Chicago’s Field Museum of Natural History: What Is An Animal?

When I was a small child (as in, about five years old), my father would take me to the Field Museum; I always wanted to look at the “stuffed animals.” (And I should note that the “stuffed animals” on display are barely the tip of the iceberg of the Museum’s specimens.) In the intervening years, the Museum has done some rethinking on the organization of those exhibits, grouping them in ways that more or less make sense (“Mammals of Asia,” for example). One thing that is new (well, since I was five) is an introductory exhibit geared toward school children, “What Is An Animal?”

Now, you may think you know the answer to that, but — well, think about it for a minute.

Outside the exhibition proper are several cases with examples, both skeletons and taxidermied specimens, of the range of animal forms. Just inside the entrance is a small case with a sign that asks “Which is an animal?” The case shows a coconut and a top-spined sea biscuit. While the latter may not sound like an animal, it is — it has all the characteristics, which are elucidated in a video at the beginning of the exhibition that explains the characteristics shared by all animals.

Next are several display cases showing the variety of colors, shapes and sizes in animals, which leads into a series of dioramas showing the various habitats that animals occupy: land, fresh water, coastal seas, the oceanic “twilight zone”, and the ocean depths, where sunlight never penetrates (which doesn’t stop animals from living there).

This leads into a series of large panels with displays along one wall that explore the different ways animals move — the various means of terrestrial travel, swimming, flying — and not moving, because there are animals that, though mobile when young, eventually settle down and become rooted, so to speak, to one spot. (Think “corals and sponges”.)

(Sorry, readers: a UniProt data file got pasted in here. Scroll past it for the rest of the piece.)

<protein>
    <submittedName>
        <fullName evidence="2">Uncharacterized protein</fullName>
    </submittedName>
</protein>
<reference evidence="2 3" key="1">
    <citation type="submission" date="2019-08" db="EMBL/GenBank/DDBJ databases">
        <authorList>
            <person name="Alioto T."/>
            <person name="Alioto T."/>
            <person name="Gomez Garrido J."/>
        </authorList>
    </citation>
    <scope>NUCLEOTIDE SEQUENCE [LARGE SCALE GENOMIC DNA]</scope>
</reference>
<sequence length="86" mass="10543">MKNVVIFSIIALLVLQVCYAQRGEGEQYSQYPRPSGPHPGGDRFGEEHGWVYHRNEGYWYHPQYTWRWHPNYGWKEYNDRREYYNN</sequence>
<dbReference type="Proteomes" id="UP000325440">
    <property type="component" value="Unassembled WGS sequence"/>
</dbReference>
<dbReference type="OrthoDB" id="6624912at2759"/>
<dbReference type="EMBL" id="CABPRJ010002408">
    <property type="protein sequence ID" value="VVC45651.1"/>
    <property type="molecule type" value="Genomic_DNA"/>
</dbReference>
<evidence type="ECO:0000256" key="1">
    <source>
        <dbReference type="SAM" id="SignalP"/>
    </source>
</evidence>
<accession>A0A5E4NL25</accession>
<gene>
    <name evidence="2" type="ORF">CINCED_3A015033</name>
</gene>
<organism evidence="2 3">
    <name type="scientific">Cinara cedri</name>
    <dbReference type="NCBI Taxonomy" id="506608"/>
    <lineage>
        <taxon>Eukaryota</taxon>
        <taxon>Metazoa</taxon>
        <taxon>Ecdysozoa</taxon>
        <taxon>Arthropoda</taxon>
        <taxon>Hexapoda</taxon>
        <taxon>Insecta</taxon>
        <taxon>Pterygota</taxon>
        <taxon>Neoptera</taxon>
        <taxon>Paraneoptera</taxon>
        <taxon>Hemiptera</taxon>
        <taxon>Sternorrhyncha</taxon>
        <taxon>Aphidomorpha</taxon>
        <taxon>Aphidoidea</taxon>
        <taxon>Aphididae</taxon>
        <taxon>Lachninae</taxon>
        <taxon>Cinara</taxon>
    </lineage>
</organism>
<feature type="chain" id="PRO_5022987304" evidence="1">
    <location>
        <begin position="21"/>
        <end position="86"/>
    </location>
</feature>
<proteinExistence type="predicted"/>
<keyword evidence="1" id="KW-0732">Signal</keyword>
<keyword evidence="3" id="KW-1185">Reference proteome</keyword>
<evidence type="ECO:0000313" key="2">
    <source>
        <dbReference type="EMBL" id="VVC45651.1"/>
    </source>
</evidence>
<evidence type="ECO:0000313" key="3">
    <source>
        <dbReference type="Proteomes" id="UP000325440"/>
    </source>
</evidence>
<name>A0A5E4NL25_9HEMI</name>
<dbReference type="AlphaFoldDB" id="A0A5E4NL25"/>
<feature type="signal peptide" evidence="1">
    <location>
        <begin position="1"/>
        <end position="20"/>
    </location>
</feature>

Next is a section on senses, which includes all the usual five plus electricity — there are, in fact, some animals that sense the electrical fields of other animals and the world at large.

What follows is a section of several large displays that show, in essence, the uses animals make of these senses in courtship, reproduction, feeding, and not being eaten. In the center is a quite entertaining video giving examples of all these behaviors, emphasizing the various strategies and adaptations that animals have developed over time.

Did you know there are three kinds of skeletons? There are hydrostatic skeletons, which are found in those animals that you didn’t think have skeletons — jellyfish, for example. There are also the more expected types — exoskeletons (corals, lobsters, bugs) and endoskeletons — not only vertebrates have them, but they’re also found in starfish and their relatives.

Next is a large area that summarizes the various groups of animals, and there are many more than you thought, all the way from Porifera, Cnidaria, Arthropoda, Mollusca, Chordata, and more — there’s even a whole section showing the various orders of worms.

Toward the end of the exhibition is a reprise of the introductory video, and then you have your choice of exits — to the right, there is a passage to a hall of birds and reptiles, to the left, mammals.

Yes, “What Is An Animal?” is, as I noted, aimed a school children, but there is a lot of information there that even I didn’t know, and I’ve been reading about this stuff since my dad took me to see the stuffed animals.

About Robert Tilendis

Robert M. Tilendis lives a deceptively quiet life. He has made money as a dishwasher, errand boy, legal librarian, arts administrator, shipping expert, free-lance writer and editor, and probably a few other things he’s tried very hard to forget about. He has also been a student of history, art, theater, psychology, ceramics, and dance. Through it all, he has been an artist and poet, just to provide a little stability in his life. Along about January of every year, he wonders why he still lives someplace as mundane as Chicago; it must be that he likes it there.

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